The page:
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  1. #11
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    I'm currently on antidepressants for PND. They've minimised the depressive symptoms and I am much happier while I am taking them. I still have bad days occasionally, but they are no where near as frequent as they were. I haven't found it to impact negatively on my happiness.
    I have found that my anxiety hasn't been managed by the antidepressants as well as the depressive symptoms. But, apparently a side effect of some antidepressants can be anxiety for *some* people. I've found that management techniques have helped most with this, but they're hard to use when you're close to flipping your lid.

    If your psychologist feels that medication may be warranted, they might write to or call your GP. However, as other PPs have said, they don't do the medical training to make decisions about medications.

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  3. #12
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    I've been on Zoloft and I don't feel like they are numbing me at all, in fact I feel more of a range of emotions than I do without the medication in a positive way. I'll be back later, my phone battery is super low!

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  5. #13
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    This is still all new to me, but this is the reason I chose to get my therapy with a psychiatrist not psychologist.
    A psychologist can not prescribe you any medication, and I thought I would probably need some.
    I had the same concerns and told her a million times I don't want to feel numb, she said to return if I didn't feel good, but that that was not what the medication would do, and that it won't work straight away. Whilst my dosage is mild, and I do not feel numb at all, but am getting some sleep finally!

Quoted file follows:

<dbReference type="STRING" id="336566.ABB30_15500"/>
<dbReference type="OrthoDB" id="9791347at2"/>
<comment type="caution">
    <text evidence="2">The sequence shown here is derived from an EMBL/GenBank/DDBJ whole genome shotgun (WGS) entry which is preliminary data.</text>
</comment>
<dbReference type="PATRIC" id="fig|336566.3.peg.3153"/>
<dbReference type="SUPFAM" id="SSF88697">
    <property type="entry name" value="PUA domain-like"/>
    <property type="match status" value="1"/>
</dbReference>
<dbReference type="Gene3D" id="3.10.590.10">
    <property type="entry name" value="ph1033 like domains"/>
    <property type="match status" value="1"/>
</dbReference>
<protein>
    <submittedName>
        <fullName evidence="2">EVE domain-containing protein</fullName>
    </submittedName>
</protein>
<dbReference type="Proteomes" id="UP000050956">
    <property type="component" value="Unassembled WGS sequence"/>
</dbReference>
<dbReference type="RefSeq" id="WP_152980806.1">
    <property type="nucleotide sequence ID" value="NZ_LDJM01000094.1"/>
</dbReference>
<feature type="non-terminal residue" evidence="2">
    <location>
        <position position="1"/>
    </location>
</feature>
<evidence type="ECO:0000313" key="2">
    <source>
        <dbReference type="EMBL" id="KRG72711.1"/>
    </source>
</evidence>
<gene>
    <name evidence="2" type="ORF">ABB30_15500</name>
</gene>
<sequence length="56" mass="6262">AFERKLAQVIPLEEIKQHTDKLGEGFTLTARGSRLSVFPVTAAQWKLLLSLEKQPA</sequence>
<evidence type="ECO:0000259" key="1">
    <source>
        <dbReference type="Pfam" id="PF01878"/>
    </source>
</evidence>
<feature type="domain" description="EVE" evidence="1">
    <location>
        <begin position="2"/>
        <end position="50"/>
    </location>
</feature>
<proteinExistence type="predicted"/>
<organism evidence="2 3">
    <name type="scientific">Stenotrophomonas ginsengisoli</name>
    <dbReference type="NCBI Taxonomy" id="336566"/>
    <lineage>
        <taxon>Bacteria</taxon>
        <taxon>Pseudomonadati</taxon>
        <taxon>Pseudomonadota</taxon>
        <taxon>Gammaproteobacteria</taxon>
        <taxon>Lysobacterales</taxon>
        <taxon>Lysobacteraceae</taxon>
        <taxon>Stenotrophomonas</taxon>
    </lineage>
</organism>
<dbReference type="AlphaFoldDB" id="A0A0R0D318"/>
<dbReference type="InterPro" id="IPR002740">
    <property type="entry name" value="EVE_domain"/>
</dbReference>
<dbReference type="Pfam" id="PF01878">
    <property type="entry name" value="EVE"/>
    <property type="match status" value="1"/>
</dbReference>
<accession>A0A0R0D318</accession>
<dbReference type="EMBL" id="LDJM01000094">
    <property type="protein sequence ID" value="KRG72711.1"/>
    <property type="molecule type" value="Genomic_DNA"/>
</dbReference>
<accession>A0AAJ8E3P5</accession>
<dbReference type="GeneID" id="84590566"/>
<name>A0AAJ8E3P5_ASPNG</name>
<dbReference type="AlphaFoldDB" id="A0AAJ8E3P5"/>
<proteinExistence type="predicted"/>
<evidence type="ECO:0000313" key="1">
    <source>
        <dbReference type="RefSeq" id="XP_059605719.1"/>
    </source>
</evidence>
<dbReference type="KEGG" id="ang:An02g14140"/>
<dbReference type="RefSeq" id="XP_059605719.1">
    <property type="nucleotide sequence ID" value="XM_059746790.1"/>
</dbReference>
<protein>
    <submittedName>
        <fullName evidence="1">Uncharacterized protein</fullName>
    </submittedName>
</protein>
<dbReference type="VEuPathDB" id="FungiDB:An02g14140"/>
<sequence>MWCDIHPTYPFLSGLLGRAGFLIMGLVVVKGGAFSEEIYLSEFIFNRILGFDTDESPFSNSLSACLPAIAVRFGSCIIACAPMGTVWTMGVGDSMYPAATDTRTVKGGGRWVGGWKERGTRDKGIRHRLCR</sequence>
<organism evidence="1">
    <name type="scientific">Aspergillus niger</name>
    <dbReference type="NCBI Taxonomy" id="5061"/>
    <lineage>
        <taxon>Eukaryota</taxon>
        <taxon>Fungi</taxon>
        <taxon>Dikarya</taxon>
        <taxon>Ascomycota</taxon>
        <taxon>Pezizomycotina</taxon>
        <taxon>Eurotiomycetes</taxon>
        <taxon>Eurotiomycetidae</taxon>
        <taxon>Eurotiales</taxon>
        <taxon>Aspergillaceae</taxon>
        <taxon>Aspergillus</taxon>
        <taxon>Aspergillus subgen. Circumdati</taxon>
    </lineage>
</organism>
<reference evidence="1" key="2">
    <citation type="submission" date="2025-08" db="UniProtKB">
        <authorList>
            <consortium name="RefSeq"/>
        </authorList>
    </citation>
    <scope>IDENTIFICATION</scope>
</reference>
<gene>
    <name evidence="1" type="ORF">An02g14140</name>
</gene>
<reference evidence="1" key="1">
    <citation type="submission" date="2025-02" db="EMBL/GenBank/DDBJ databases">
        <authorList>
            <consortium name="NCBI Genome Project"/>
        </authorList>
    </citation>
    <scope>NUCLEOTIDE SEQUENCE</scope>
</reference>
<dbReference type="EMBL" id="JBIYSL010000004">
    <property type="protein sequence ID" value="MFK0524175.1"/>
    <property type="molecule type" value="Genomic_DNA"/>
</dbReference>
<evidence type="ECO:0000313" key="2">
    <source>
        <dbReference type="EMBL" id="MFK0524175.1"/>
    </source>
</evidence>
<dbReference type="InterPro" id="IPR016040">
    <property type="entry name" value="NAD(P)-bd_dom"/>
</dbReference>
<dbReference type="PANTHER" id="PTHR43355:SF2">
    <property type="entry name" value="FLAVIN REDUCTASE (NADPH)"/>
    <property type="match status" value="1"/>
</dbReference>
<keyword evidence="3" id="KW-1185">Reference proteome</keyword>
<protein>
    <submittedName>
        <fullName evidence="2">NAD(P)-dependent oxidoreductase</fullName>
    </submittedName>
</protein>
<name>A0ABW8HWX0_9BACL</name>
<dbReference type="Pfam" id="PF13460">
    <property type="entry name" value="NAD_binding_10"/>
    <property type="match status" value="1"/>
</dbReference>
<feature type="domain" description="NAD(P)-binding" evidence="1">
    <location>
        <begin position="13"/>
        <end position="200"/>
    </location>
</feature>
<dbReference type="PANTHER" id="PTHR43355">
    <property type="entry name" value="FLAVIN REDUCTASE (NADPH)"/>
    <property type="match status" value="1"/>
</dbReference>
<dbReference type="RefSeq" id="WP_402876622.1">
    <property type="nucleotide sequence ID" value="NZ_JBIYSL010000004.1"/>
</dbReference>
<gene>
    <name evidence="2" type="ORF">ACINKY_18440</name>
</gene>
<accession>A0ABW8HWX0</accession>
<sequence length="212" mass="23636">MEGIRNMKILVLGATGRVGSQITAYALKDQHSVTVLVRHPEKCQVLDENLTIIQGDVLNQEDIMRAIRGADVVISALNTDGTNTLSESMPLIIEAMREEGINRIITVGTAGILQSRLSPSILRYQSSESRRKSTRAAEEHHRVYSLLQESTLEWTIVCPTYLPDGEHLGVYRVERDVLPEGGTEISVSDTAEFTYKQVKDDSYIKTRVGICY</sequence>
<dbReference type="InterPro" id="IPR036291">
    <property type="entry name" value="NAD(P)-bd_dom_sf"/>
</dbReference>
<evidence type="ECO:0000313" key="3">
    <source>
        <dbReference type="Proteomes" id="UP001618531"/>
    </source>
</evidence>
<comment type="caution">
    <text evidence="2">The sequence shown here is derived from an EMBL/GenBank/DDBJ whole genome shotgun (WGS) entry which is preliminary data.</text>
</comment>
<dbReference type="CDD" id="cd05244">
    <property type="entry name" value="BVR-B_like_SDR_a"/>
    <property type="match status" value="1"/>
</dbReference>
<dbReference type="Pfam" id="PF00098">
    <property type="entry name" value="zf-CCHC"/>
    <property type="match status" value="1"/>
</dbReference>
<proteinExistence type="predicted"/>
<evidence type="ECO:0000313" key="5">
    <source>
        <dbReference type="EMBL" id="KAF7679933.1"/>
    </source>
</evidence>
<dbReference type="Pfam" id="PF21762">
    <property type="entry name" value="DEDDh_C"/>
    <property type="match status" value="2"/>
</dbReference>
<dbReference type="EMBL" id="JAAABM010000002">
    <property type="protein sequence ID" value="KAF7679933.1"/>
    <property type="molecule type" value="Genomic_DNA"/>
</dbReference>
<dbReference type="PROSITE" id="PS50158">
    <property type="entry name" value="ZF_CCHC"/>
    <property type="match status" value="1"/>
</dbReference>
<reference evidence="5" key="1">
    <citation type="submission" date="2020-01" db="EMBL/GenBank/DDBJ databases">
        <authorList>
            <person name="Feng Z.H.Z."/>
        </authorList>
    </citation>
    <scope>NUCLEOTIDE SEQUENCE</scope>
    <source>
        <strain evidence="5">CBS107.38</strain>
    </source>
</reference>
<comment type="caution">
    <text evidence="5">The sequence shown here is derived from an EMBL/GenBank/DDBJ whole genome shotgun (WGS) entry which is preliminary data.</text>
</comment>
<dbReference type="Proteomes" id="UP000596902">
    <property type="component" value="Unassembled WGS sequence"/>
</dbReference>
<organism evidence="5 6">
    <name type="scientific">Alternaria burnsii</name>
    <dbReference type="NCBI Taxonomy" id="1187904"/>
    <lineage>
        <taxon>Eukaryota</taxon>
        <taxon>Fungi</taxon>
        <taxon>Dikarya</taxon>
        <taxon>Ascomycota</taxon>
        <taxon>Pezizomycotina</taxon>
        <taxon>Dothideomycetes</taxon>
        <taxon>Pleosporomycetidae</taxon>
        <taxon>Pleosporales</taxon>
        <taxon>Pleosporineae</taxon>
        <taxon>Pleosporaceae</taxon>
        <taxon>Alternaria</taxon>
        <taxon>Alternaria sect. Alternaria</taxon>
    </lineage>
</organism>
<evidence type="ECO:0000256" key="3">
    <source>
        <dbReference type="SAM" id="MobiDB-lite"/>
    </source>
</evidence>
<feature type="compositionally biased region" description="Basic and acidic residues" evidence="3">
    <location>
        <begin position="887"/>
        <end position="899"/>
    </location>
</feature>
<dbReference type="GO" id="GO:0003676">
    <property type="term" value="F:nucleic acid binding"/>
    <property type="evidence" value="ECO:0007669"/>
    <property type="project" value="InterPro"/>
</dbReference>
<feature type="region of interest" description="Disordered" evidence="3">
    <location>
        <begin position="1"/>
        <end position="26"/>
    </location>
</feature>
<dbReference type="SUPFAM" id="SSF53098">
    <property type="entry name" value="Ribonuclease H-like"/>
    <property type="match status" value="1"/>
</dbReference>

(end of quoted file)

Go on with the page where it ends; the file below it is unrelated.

Express your concerns while your there, and if your expecting you will need meds, try to see a psychiatrist.
    I think the most important part of this is the actual therapy, you'll be given strategies to try, to ease your symptoms, while trying to get to the root of the problem.
    Good luck, once you start and find a therapist to suit you, it stops being so nerve wracking and you walk out there with a little sense of relief.

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  7. #14
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    Quote Originally Posted by deku View Post
    I think an important thing to remember is that meds can have hugely different effects in different people, in both the side effects and the actual anti-depressant/anxiolytic effects.
    In my case, SSRIs were totally useless but SNRIs were great - lifted my mood and resilience (so I could quickly overcome a bad experience/thought and not just collapse into a giant hole of sadness everytime), I didn't experience an overall numbing effect.
    But you might find the complete opposite! It's hard to generalise, just trial and error unfortunately.
    This. Except for me SSRI's work!

    With a psychologist you will be working on things like CBT which can be very helpful for people (and many people do not actually need meds!). It sounds like a bunch of bull I know but in conjunction with things like exercise and certain vitamins can do amazing things.

    For me, I need the meds. Not a huge amount but I seem to just be one of those people that do not have the right chemical/hormonal balance (I have a long family history of MI though).

    Meds for me do not 'dull'. In my case it is mostly to help anxiety. Without meds I almost constantly have a panic attack. And cry a lot. At nothing. Meds make me more 'normal' - as in I can think, function and live life. I still feel and I still get happy and upset. It just does not have the huge spikes.

    Anyway, go with an open mind. If you do have more questions please ask

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  9. #15
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    Default Your experience on anxiety and depression meds

    As others have said, a psychologist can't prescribe meds, only your gp or a psychiatrist can. Psychologists are usually just therapists specializing in some form of therapy like cognitive behavior, etc. Many people usually need a combo of meds and therapy, therapy personally doesn't work for me UNLESS I'm on meds, I'm not really receptive to what they are telling me until the meds clear my head a bit.